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April 3, 2020

Until further notice, Makkah, Medina under 24-hour curfew

Top Story

April 3, 2020

RIYADH/ISLAMABAD/NEW DELHI/KARACHI: Saudi Arabia on Thursday decided to impose a 24-hour curfew in Makkah and Medina as part of the kingdom’s measures to contain the spread of the novel coronavirus, the official state agency reported. The 24-hour curfew was announced by Interior Minister Abdul Aziz Bin Saud Al Saud. The inhabitants of the two holiest cities have been advised to say their prayers at home and avoid venturing out unnecessarily, international media reports.

Authorities have also sealed off Riyadh and Jeddah, barring people from entering and exiting the cities as well as prohibiting movement between all the provinces. Security has also been beefed up at all the holy places.

According to an official at the ministry of interior, adult residents will be allowed to leave their homes for urgent medical care and food supplies between 6am and 3pm. The decision, effective from Thursday and “until further notice”, excludes those working in vital institutions in the public and private sectors in accordance with a previous royal decree.

“It is prohibited to practice any commercial activities within the residential neighbourhoods of the cities of Makkah and Medina, except for pharmacies, foodstuff stores, gas stations and banking services,” Thursday’s decree said.

The decision added that only one passenger in addition to the driver will be allowed in each motor vehicle moving within the two cities, to limit the possible transmission of the virus.

The new restrictions come as the kingdom reported 165 new coronavirus cases, bringing the total number of infections to 1,885. Five new deaths have also been reported over the last 24 hours, pushing the death toll to 21, Saudi Health Minister Dr. Tawfiq Al Rabiah, said during a press conference.

He said 64 infected patients had fully recovered, taking the total recoveries to 328. The minister highlighted the importance of the measures in controlling the spread of the pandemic.

“People’s adherence is essential to prevent the spread of the COVID-19 virus, whatever the strong measures,” the minister said. The kingdom is extending the curfew as part of slew of intensified measures to combat the spread of the coronavirus, the interior minister said.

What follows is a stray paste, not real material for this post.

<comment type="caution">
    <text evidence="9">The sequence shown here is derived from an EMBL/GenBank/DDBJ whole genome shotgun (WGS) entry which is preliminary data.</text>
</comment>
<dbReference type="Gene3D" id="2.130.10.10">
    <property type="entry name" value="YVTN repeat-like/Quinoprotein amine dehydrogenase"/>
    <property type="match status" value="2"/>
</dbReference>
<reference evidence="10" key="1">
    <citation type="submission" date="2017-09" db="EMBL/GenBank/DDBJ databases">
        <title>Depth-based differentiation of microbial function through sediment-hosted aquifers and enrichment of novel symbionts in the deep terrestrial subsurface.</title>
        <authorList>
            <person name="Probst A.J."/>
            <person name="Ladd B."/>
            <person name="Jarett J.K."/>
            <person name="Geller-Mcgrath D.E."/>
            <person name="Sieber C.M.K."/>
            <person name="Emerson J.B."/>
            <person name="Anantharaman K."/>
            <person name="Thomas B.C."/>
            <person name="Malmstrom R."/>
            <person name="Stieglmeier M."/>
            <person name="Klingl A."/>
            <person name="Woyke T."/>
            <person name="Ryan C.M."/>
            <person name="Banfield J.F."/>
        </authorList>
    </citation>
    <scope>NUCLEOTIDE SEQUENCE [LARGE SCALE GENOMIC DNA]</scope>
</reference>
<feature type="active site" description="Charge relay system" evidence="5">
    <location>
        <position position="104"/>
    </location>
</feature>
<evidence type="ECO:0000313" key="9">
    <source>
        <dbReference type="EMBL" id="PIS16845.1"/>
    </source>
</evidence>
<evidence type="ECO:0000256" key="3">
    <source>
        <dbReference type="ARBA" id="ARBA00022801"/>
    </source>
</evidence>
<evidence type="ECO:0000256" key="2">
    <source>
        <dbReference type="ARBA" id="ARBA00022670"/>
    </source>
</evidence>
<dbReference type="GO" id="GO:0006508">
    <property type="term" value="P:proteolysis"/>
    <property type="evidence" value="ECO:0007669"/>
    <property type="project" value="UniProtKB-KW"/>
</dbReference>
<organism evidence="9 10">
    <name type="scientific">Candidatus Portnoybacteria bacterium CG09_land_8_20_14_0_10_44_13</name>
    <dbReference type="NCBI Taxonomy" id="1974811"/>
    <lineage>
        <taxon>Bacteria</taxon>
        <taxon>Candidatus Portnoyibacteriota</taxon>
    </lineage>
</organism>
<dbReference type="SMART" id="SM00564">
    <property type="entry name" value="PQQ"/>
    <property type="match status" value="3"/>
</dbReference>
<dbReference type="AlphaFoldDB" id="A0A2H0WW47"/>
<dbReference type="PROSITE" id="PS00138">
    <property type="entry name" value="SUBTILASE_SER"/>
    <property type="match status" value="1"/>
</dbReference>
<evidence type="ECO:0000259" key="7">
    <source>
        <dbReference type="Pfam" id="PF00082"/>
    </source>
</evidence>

The minister said “there are some exemptions as we will allow people in Makkah and Medina to move within the minimum range and only within their neighbourhoods to buy their essentials.”

He emphasised that security authorities will show no leniency towards curfew violators, calling on all community members to adhere to the new measures imposed to safeguard the safety of everyone.

On 25 March, Saudi Arabia announced a countrywide lockdown that included banning entry and exit from Makkah, Medina and Riyadh as well as a ban on movement between the thirteen provinces of the kingdom.

The novel virus, also known as Covid-19, has infected more than 1,700 people in the kingdom and killed 16. Saudi Arabia, home to 30 million people, has implemented drastic measures since the beginning of the outbreak, including suspension of international flights, closing schools and universities, and closing off the eastern region of Qatif, where most of the initial cases were reported.

It had also suspended the year-round Umrah pilgrimage and banned prayers in all its mosques, including the holy mosques in Makkah and Medina. On Wednesday, the minister of Haj and Umrah, said on state TV that Muslims are urged to wait until there is more clarity about the coronavirus pandemic before planning to attend the annual Haj pilgrimage.

The oil-rich kingdom has unveiled economic stimulus measures amounting to 120bn riyals ($32bn) to support businesses, and said it planned to raise borrowing to 50 percent of GDP in efforts to sustain an economy hit by the pandemic.

Meanwhile, the Council of Islamic Ideology (CII) Thursday urged people to pray at home following the coronavirus outbreak and adhere to the safety guidelines of the government to contain the virus. In a press release, the CII threw its weight behind the government's decision to ban congregational prayers for more than five people.

"The value of human life has a special importance in Shariah and the religion of God gives it special importance," its chairperson, Dr Qibla Ayaz, said, according to the statement.

Ayaz urged people to stay at home to practice social distancing and called upon them to follow safety precautions provided by the state institutions and medical experts.